Tuesday, May 15, 2007

Daimler Sells Chrysler

If you own a Chrysler, pay attention

Daimler’s sale of its struggling American bride immediately sent its shares up 4.5% in Frankfurt.
But Daimler’s sale has not been profitable. In 1998 Daimler paid $37 billion (the 3rd largest automaker at the time). It’s been sold for just $7.1 billion to a company called Cerberus, and Daimler will retain Chrysler’s debts.

Chrysler brands include Jeep, Dodge and its namesake. I own a Chrysler Neon, which has the full house, air con and everything else. I benefited from the negative image by paying very little for a 2nd hand model, and the chances are that if you’re on the lookout for a bargain, Chrysler, right now, might be the way to go.

People who already own Chrylser’s may fear that their resale value will decrease over time, or worse, that no parts will be available. Having finally sold the company, it is very likely that the opposite may in fact happen. The object of the buy-out has been to regenerate the brand. In this sense, according to Jeff Osborne CEO of the Retail Motor Industry organization, the sale is likely to benefit Chrysler customers.

Many Mercedes customers, on the other hand (judging from internet forums attached to these news releases) appear to be very happy that Chrysler is no longer part of the Daimler package. I agree that Chrysler isn’t as quality a product as Mercedes Benz, but I do feel that it adds a lot of zest and creativity to a brand that I otherwise associate with older, richer people, especially politicians. Mercedes is a premium brand, but Chrysler adds youth and vitality. So in that sense it is a pity the marriage didn’t work out.

Of course this is not the first auto-divorce. BMW and the Rover Group (in the 90’s) didn’t work out either. These divorces in the auto-industry present interesting case studies for marketers. It is likely that with Toyota currently riding high (as the world’s top automaker, having dethroned GM), and Ford struggling, we will see other attempts to rescue and marry off less innovative and dynamic auto companies. It does appear that there are simply too many brands attempting to sell their cakes to the auto-community.

It is also an interesting point to make that in one sense, the auto industry and never been healthier. Never before have so many vehicles been sold, in so many countries. But the auto industry and car lovers will not like to hear that this easy motoring utopia cannot improve much more. This is simply because refineries; output is at 90%, with virtually no investment in the upkeep of the metal piping. Why is this? Because refineries are anticipating the imminent decline of output. We are now at what some believe are maximum ever levels of 85 mbpd, and even this figure has been departed from in recent months.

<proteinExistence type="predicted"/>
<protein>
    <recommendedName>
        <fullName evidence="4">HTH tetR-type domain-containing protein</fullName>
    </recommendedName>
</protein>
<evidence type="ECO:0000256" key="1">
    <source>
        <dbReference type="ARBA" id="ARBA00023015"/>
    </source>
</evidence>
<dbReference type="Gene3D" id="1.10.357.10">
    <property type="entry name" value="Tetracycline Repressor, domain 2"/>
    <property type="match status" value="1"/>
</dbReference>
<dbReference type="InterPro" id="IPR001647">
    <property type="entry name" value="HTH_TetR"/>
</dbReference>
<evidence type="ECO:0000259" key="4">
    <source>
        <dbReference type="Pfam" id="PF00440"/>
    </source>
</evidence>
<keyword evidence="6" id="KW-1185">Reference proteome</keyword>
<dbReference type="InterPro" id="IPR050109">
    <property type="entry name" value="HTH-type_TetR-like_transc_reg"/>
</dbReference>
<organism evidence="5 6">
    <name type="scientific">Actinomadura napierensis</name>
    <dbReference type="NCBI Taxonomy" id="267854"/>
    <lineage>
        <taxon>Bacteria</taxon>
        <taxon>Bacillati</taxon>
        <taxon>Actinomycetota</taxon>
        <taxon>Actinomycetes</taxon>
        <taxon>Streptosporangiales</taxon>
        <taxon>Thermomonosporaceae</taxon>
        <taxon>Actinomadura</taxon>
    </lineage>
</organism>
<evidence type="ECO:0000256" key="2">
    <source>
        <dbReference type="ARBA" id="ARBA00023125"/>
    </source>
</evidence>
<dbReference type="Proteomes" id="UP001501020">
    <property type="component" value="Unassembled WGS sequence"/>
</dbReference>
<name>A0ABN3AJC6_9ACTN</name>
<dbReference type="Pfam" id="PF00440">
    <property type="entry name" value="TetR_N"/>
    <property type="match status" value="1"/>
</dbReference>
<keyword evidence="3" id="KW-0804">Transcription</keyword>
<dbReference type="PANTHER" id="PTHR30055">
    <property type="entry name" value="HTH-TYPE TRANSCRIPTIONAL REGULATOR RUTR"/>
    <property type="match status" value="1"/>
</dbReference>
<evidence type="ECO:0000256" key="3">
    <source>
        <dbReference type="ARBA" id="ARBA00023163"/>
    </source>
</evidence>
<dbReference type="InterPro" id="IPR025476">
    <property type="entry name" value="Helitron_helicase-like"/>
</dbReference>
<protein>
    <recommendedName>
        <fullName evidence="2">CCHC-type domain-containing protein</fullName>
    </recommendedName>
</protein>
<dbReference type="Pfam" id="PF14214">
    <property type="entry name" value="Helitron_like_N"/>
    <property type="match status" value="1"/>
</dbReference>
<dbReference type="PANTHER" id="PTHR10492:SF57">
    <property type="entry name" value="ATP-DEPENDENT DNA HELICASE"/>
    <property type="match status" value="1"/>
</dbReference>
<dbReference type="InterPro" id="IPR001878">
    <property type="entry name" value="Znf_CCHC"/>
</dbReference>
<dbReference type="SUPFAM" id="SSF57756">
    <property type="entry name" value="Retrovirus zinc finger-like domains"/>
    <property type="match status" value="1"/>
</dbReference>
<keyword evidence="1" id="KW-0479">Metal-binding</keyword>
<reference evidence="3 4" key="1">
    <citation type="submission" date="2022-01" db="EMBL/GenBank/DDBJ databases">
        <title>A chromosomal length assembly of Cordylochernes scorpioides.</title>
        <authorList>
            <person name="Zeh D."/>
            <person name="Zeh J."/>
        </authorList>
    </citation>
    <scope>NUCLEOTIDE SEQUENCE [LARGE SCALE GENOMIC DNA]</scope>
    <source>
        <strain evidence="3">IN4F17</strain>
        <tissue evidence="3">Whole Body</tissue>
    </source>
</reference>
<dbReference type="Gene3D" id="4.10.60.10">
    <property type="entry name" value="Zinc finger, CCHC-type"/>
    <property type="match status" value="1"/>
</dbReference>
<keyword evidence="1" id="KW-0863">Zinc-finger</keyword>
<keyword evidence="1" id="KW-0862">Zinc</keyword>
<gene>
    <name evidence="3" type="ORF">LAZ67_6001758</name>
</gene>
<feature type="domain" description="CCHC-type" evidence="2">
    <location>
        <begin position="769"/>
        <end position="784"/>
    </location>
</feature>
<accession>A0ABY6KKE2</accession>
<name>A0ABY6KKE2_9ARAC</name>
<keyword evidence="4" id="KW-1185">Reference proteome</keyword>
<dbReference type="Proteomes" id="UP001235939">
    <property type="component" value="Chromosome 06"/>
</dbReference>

The result is increasing oil prices, and pressure on the auto industry to innovate even more. To make their engines even more efficient. This is perhaps why Japan is leading the world in the auto industry – their excellence lies in both these fields: innovation and efficiency.

But while a Prius may seem to be the car of choice for the future, there are other lucid arguments for the Yaris, where the eco-friendliness is not only determined by how much the final product consumes, but in the energy cost of producing the car. In the Prius’ case, many of the materials (it has two engines) require much greater energy investments in the first place, and overall, the Prius is a much bigger body to build.

Even further into the future the strain on automakers is likely to totally transform or even break the industry. Engineering (specifically for energy conversion) will become a crucial part of manufacturing.

We’re starting to see the first symptoms of ‘morning sickness’ in the auto industry. It is an industry pregnant with promise, but threatened with the absolute agony of childbirth – when the auto-industry must emerge as something else, something capable of using energy in a much cleverer, more sustainable way. Capable of somehow continuing with new, perhaps eventually electric engines. Perhaps something we have never seen before.

One by one they will fall, but hopefully there will be at least a handful of strong survivors. For now, each player needs to be around for as long as it can, so that the fittest may survive, and people everywhere have the best chance of being able to continue going on holiday, driving to work, maintaining their middle class independence. Is that too much to hope for?

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